Paul Rudd, who dated Alicia Silverstone in Clueless, married Lisa Kudrow’s Phoebe in Friends and enjoyed a ‘bromance’ with Jason Segel in I Love You, Man, seems to be experiencing some sort of existential crisis.
“You get to a point in your life where not everything’s ahead of you and certain questions have been answered,” says the comedy star in surprisingly serious mode.
“There does seem to be a point when you feel you did everything you were supposed to do and now what? Is this it? How am I not fulfilled in the way I imagined? Why am I so miserable?”
The sombre speech is a little disconcerting but then his mouth breaks into a wide, warm grin. Rudd, it seems, isn’t only deadpan on screen. He may not be feeling morose about middle age but it would be surprising if his latest movie hasn’t caused him to pause and take stock of his life in some way.
Called This Is 40, the comedy’s the latest project from Judd Apatow, who’s either written, produced or directed (and in some cases all three) the likes of The 40 Year Old Virgin, Forgetting Sarah Marshall, Bridesmaids and the TV phenomenon Girls.
A semi-sequel, This Is 40 picks up five years after the events of (another Apatow movie) Knocked Up but this time we’re checking-in with that film’s supporting characters Pete and Debbie, played by Rudd and Apatow’s wife Leslie Mann, as they approach 40 and a milestone meltdown.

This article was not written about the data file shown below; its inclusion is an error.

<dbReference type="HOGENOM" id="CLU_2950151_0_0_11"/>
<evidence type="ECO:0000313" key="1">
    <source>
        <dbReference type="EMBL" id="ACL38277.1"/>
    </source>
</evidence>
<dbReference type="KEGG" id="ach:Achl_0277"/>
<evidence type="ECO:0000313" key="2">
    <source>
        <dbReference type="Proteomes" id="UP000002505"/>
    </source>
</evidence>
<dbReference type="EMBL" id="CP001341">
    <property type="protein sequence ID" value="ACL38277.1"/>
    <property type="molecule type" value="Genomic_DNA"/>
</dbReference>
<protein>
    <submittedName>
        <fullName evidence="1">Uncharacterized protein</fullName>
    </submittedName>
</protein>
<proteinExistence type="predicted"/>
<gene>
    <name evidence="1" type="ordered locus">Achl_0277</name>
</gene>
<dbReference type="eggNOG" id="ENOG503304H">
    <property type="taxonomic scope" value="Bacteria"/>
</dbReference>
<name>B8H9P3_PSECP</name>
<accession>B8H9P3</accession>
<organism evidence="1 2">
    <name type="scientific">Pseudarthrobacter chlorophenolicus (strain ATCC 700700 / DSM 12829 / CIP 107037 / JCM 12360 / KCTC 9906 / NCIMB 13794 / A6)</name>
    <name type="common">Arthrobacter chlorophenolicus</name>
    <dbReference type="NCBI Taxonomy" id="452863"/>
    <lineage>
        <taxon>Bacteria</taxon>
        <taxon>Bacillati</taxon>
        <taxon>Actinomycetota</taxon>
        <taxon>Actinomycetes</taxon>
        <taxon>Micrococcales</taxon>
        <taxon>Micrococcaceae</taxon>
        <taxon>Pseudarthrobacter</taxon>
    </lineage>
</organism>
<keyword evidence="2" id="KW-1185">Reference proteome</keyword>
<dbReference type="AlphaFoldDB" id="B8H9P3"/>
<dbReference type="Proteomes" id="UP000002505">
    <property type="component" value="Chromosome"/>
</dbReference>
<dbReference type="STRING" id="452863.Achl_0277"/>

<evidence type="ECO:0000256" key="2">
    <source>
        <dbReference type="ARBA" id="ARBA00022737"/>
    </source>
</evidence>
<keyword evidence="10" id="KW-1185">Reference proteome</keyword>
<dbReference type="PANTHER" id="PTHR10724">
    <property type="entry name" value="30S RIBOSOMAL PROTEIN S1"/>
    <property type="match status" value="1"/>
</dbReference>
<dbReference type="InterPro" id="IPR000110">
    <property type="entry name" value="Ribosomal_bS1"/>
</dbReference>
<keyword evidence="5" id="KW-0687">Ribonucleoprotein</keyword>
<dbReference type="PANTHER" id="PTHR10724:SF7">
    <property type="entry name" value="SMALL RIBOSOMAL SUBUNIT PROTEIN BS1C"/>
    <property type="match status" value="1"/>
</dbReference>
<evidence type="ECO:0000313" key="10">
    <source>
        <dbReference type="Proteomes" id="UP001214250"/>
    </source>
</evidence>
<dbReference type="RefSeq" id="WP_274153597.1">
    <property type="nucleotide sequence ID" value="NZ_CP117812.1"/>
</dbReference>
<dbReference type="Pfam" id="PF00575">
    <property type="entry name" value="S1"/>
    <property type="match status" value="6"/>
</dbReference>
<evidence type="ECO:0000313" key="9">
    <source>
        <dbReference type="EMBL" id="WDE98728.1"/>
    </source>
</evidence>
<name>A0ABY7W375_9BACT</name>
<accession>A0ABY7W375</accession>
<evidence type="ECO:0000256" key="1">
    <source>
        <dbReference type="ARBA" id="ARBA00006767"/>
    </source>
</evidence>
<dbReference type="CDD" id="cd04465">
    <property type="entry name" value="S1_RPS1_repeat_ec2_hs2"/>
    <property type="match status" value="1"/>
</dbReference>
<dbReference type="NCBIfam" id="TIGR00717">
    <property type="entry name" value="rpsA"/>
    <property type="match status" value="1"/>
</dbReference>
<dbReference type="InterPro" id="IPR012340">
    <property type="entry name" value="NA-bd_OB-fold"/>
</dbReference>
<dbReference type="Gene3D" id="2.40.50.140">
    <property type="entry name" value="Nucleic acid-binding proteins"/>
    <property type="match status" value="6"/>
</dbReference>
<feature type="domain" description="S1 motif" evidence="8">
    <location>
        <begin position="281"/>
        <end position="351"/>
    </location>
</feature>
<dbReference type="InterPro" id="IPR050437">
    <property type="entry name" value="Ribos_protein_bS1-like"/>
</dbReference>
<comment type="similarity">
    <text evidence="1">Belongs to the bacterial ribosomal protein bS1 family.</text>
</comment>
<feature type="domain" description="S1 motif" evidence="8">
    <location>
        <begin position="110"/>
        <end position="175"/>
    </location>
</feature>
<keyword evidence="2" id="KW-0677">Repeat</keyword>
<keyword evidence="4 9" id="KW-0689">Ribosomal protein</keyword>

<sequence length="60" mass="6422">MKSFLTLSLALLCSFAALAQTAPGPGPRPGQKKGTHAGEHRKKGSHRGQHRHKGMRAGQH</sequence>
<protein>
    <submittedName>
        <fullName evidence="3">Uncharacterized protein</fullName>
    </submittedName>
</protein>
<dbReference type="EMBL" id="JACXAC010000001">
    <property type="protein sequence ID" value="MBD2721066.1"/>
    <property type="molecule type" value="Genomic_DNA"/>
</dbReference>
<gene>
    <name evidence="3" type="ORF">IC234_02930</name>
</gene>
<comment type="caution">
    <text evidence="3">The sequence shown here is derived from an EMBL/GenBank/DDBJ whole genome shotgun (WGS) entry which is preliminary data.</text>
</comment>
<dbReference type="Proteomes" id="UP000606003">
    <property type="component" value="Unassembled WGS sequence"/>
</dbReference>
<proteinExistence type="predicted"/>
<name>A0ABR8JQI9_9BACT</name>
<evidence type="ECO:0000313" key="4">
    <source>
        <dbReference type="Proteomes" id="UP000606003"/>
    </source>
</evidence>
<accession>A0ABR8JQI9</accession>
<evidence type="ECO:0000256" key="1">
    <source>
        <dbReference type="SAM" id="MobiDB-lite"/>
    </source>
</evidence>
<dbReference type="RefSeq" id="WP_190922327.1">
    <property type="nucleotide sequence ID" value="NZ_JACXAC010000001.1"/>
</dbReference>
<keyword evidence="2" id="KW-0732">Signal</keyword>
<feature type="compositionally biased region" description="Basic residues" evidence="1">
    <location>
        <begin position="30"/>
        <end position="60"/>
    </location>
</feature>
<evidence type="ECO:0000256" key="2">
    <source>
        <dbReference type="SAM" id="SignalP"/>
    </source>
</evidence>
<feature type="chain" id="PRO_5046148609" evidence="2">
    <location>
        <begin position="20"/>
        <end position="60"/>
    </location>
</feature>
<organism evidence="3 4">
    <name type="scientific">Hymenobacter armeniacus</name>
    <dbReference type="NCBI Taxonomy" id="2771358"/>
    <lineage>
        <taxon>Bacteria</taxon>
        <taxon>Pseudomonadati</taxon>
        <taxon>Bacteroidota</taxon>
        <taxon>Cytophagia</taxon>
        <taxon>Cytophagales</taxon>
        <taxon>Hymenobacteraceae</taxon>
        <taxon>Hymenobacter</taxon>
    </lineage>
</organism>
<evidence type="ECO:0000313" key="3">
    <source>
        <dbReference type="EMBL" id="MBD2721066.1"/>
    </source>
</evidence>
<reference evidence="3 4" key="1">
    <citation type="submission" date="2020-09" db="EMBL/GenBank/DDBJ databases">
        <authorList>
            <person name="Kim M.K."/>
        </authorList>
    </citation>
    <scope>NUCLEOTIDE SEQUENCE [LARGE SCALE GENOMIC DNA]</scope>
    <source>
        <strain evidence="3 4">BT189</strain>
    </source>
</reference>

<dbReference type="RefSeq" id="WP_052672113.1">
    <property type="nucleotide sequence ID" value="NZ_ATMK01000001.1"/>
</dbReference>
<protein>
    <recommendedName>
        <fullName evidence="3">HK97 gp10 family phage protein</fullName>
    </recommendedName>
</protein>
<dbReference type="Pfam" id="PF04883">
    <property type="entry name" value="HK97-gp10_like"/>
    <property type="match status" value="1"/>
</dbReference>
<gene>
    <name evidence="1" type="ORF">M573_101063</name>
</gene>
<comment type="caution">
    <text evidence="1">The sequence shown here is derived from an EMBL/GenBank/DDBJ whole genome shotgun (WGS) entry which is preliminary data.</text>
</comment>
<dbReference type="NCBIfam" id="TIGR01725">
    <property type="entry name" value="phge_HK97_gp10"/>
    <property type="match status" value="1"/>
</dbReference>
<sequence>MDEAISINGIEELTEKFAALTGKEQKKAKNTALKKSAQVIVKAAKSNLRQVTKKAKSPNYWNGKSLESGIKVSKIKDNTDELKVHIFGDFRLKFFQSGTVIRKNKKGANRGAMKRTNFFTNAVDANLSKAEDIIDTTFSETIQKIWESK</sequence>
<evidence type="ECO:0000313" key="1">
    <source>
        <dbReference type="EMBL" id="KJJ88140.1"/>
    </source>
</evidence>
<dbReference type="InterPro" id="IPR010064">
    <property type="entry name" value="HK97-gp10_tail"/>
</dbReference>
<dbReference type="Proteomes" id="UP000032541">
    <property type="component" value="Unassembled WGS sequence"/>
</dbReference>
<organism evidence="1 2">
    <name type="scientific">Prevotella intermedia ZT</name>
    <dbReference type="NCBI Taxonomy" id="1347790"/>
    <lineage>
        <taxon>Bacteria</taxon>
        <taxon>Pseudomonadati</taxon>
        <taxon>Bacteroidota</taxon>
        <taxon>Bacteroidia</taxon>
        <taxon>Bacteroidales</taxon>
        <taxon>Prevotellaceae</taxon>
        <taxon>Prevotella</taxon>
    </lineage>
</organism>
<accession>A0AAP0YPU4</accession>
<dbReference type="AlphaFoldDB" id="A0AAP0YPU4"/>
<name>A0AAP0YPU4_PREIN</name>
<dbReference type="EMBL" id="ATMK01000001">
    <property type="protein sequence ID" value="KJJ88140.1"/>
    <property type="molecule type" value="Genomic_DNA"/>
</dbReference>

“It was great to play the character again, I would never have guessed that was going to happen,” says Rudd, a boyish-looking 43-year-old.
After years of marriage, Pete now finds himself outnumbered by females (his two daughters are played by Apatow and Mann’s own children Maude and Iris who reprise their roles from Knocked Up), constantly sparring with Debbie and struggling to keep his record company afloat.
“For the first time in his life, Pete isn’t sure what music he likes, he doesn’t know which acts are talented or who’s good. That was identifiable for me because it reveals a lot about his state of mind,” Rudd explains. “As we get older, and become either less interested or unable to stay hip anymore, it’s easy to question your identity. What always seemed like terra firma becomes shaky.”
Rudd, who’s worked with Apatow on numerous projects, says he feels a kinship with the director and they’ll often talk about their personal lives in relation to the characters he’s playing in Apatow’s movies.
“I trust him implicitly and feel confident in his approach,” he says.
Rudd, along with his wife Julie and their two children, Jack and Darby, has also spent a lot of time hanging out with the Apatow clan off set too.
“We’ve already established this dynamic. There’s a real familiarity there and I like working with them,” says Rudd.
And far from breed contempt, that familiarity’s only served to evoke a genuine feeling of intimacy in the movie, be it between the parents and children or between Debbie and Pete, in all its blissful and banal glory.
Take the scene in which Pete, naked from the waist down and attempting to examine himself with a mirror and camera, asks Debbie to confirm whether or not he has haemorrhoids.
“Ha, that came about around a week before we were going to shoot the movie,” Rudd recalls, smiling. “We were laughing about the scene, thinking wouldn’t that be funny but never really thinking we would do it and then the next script I got had that scene in it.”